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Friday, August 24, 2018

What Do Mosquitoes Do In the Fall

Mosquitoes are cold blooded creatures that generally do not bite in temperatures below 50 degrees. As winter nears mosquitos often enter into hibernation prior to the first frost. Mosquitoes may also die in the fall but have winter hardy eggs where the embryos hibernate.

Mosquitos have been here according to fossil evidence for 46 million years. The ice age was only 2.5 million years ago so we can easily see that the mosquito is very resilient.
It stands to reason that a few months of winter hardly phases a cold-blooded mosquito. So, what happens to the mosquito during the winter?

The lifespan of a male mosquito is up to 10 days, and then it dies after mating. The males never make it past the fall. The female mosquitoes spend the colder months inactive in protected places, such as hollow logs or animal burrows. It is fair to say the mosquito enters a period of dormancy, similar to a bear or squirrel hibernating for the winter. She can hibernate for up to six months.

Mosquitoes can be as active in the fall as they are in the summer. They are cold blooded and hibernate or die off. Temperatures are consistently below 50 degrees will stop the mosquitoes activity. Early fall months that are simply a bit cooler has the tiny biters at home allowing them to keep on pestering. Individuals often notice the bite of the mosquitoes more during the day time than the cooler eventing.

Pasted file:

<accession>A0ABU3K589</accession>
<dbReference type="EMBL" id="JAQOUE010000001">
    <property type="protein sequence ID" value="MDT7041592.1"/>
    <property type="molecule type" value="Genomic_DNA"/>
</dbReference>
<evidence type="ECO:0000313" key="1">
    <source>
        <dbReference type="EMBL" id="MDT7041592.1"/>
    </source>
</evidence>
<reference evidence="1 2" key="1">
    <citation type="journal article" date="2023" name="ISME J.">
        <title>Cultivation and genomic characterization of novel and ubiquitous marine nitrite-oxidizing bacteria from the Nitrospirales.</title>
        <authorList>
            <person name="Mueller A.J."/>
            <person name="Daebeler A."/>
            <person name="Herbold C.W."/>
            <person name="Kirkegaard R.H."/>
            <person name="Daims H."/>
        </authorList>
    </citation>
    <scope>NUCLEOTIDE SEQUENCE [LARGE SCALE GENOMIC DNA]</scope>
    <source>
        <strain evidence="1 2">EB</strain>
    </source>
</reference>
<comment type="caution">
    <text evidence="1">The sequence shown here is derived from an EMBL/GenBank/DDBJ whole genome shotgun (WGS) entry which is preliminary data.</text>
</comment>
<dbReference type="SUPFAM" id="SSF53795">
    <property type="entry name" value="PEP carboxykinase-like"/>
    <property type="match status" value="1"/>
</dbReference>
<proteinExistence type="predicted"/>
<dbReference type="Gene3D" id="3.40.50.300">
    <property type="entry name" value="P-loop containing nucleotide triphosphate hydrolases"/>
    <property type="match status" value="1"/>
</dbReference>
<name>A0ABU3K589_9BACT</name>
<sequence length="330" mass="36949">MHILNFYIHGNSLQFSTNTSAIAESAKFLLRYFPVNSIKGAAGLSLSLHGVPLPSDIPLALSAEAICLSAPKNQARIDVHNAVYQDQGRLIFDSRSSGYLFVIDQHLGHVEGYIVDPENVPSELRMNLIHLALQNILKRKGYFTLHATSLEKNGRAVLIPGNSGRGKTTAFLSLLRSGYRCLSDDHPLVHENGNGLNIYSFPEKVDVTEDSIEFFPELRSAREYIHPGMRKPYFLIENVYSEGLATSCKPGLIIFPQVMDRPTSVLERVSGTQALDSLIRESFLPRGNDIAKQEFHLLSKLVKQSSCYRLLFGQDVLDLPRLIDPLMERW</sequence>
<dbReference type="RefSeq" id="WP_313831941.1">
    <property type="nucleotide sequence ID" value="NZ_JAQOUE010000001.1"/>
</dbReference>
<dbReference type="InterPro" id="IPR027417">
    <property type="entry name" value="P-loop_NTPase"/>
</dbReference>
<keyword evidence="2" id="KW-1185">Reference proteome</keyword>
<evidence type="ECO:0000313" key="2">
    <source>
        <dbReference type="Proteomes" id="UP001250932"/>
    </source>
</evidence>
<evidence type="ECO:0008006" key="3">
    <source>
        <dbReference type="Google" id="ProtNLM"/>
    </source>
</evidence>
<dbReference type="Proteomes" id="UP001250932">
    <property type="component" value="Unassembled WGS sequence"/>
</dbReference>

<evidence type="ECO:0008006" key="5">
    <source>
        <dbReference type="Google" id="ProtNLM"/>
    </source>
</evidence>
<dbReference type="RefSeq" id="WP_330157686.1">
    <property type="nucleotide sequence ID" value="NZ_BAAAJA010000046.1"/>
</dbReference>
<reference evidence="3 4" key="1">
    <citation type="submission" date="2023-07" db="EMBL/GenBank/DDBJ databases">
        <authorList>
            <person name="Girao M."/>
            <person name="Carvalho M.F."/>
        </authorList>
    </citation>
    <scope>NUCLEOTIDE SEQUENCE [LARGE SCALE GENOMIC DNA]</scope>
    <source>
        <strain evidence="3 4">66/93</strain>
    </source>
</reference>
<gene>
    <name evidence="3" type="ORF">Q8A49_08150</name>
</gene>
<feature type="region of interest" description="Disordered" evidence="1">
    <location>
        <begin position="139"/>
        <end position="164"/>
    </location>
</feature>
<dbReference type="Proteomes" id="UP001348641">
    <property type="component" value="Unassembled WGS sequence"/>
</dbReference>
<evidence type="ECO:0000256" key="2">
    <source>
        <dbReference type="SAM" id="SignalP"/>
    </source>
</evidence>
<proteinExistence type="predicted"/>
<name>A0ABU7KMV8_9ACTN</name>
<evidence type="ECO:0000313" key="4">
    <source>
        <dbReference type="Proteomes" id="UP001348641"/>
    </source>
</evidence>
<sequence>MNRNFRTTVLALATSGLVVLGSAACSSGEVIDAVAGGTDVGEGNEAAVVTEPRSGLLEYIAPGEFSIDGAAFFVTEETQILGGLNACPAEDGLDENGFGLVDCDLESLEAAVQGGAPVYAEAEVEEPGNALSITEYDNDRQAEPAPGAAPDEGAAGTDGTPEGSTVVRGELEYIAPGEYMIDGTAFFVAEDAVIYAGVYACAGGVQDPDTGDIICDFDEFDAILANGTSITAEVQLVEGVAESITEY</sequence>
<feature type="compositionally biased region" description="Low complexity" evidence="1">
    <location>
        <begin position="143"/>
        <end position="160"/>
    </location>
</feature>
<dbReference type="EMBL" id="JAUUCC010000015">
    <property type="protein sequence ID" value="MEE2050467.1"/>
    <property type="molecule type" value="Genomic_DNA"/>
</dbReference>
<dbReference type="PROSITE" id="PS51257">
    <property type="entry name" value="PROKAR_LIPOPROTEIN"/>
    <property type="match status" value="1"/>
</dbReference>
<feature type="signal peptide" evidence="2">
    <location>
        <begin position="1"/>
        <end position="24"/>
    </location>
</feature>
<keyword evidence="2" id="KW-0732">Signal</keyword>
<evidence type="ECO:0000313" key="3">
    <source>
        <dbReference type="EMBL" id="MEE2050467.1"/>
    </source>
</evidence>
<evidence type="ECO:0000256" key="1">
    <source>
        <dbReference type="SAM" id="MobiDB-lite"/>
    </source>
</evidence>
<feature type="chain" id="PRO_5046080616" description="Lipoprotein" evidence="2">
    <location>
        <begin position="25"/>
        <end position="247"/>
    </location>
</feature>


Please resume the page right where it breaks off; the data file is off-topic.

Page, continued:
Mosquitoes will continue to breed through late summer and early fall. Summer months see more breeding time but the early fall months still see an opportunity to make more. Fall months of the mosquito are filled with preparation of winter. Some breeds may totally die off and others will simply hibernate til warmer months. Still other species lay winter hardy eggs that can survive the cold and hatch in warmer temperatures or some female mosquitoes will mate fatten up and hibernate

Autumn is a great time of year to remove nearby mosquito breeding grounds. Reducing the amount of water in your yard is also something that you should do.

  • Removing standing water in flower pots, bird baths, tires and any small containers that are the size of a bottle cap or larger
  • clean your gutters and fix leaky pipes and faucets outside
  • remove piles of leaves to help get rid of mosquito homes and breeding area, Leaves hold moisture and may prevent proper drainage in your yard leading to standing water 

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1 comment:

  1. A different and interesting post. All I ever knew about a mosquito is that enjoy biting me.


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